Washington is the latest state to scrutinize Stop Loss insurance and on March 3, 2016, issued a document entitled “Stop Loss Provisions General Objections”. This document provides direction regarding attachment points, experience rated refunds, claims denial provisions and terminology.
In March 2015 the NAIC, concerned that there may be an increasing number of small businesses setting up self-funded medical plans as a result of the Affordable Care Act, released a draft White Paper to examine the issue. Self-funded plans are exempt from state insurance regulation so the review focused on the stop loss insurance purchased to protect the plans. The resulting white paper, “Stop Loss Insurance, Self-Funding and the ACA”, outlines the impact the ACA has on the small employer market and the risks of self-funded medical plans and then discusses regulatory options.
Regulatory focus is changing from just prohibiting excessive risk transfer to “protecting the interests of stop loss policyholders and the interests of the health benefit plan members who might suffer collateral harm....[if the] employer [is] unable to fulfill its fiduciary obligations”.
The focus of the report is on the small businesses that may be setting up these plans in order to tailor the benefits and thus contain the costs of providing medical coverage. Employers are allowed this flexibility because a number of the provisions of the ACA do not extend to self-funded plans and this allows the employer to have some choice in the benefits offered in the plan. Medical stop loss insurance is then purchased to protect the business against claims in excess of an agreed upon amount, known as the attachment point.
However, the White Paper presents the concern that carriers have been marketing medical stop loss insurance with lower and lower attachment points to small groups that may not be able to tolerate the risks associated with self-funded plans. It should be noted, however, that industry commentators point out that many small businesses with a healthy cash-flow are better able to manage claims that a large company with more stagnant cash flow. As a result, they state, the size of the business should not be of concern in itself.
While states have only minimal oversight of self-funded plans, which fall under ERISA, they may have regulatory authority over stop loss insurance and can approve or disapprove policies and rates if they are not in compliance with state laws and regulations. The level of authority differs by state and since the release of the NAIC Draft White Paper Connecticut and Maryland and the aforementioned Washington have issued guidance. In addition to other provisions all three states focus on the issue of lasering, a practice explicitly prevented by the ACA, but permitted for stop loss.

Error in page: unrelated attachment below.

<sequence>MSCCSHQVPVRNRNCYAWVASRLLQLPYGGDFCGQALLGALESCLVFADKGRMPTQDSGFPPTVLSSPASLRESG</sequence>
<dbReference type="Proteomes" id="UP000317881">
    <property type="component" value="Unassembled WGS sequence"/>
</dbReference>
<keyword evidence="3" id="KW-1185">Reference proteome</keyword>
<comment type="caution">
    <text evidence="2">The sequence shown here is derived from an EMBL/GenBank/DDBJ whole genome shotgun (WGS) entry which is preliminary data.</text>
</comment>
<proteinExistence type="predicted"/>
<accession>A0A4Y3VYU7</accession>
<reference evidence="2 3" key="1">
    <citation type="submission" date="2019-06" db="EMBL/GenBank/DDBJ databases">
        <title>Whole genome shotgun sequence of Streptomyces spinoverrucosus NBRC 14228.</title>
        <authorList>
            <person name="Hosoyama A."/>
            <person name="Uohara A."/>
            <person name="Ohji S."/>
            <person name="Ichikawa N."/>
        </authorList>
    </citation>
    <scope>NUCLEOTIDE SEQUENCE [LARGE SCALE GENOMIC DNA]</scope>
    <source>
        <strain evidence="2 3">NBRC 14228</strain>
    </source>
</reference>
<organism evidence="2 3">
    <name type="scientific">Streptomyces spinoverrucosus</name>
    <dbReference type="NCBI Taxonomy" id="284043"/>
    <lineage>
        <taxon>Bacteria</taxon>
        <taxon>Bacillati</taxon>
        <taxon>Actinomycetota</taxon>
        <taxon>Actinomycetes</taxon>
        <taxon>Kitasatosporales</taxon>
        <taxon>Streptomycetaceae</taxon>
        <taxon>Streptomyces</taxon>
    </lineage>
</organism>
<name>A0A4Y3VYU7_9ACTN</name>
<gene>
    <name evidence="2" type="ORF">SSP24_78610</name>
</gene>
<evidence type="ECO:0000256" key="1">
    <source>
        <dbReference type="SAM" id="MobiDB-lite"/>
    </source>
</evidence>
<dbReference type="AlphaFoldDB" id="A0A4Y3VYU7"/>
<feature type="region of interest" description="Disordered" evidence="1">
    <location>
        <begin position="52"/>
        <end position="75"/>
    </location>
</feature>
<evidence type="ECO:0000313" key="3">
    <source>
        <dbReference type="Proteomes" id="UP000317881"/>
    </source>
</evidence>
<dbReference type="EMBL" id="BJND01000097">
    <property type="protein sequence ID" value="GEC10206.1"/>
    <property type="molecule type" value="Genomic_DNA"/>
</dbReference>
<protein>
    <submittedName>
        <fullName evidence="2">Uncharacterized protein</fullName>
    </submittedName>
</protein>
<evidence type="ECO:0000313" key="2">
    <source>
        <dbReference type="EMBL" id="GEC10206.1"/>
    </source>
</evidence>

Lasering allows insurers to set higher attachment points for employees with health issues that may prove costly. Each state and the NAIC expressed concern that small employers can avoid compliance with the ACA by remaining a self-funded plan when costs are lower and while employees are healthy. Then they can move to an insured plan as the employees age or become less healthy – contributing to what is known as adverse selection. Within the ACA’s insurance markets, all groups are charged the same rate regardless of health and carriers cannot decline individuals with preexisting conditions. Thus self-funded plans may undermine the ACA’s small group reforms.
The position stated by the NAIC and these 3 states (CT, MD and WA) is that if stop loss is not properly regulated, adverse selection will worsen because stop loss serves more or less as an equivalent product to insurance and is competing in the same markets. Stop Loss is underwritten and the rates are based on health status and claims experience unlike insurance on the exchanges which is community rated.
Connecticut’s bulletin stipulates that certain features of previously approved stop loss plans have to be amended to remove any features that are “deemed to be health insurance and inappropriate for an excess loss policy”. Washington also addresses similar concerns and reviews provisions such as medical necessity determinations, annual dollar limitations in specific coverages for specific enrollees, rescission and mid-term rate increases.
No doubt, we will see other states provide similar direction in the coming months.
|Regulatory Body||White Paper/Report/Bulletin||Link|
|NAIC||Stop Loss Insurance, Self Funding and the ACA (3/24/15)||Click here to access|
|Connecticut||Bulletin Number HC-108 & PC-80 (11/12/15)||Click here to access|
|Maryland||Interim Report on the Use of Medical Stop-Loss Insurance in Self-Funded Employer Health Plans in Maryland (12/15)||Click here to access|
|Washington||Stop Loss Provisions General Guidance and Objection (4/22/16)||No link as of yet but Stop Loss to be found under Life Insurance on the DOI website by clicking here.|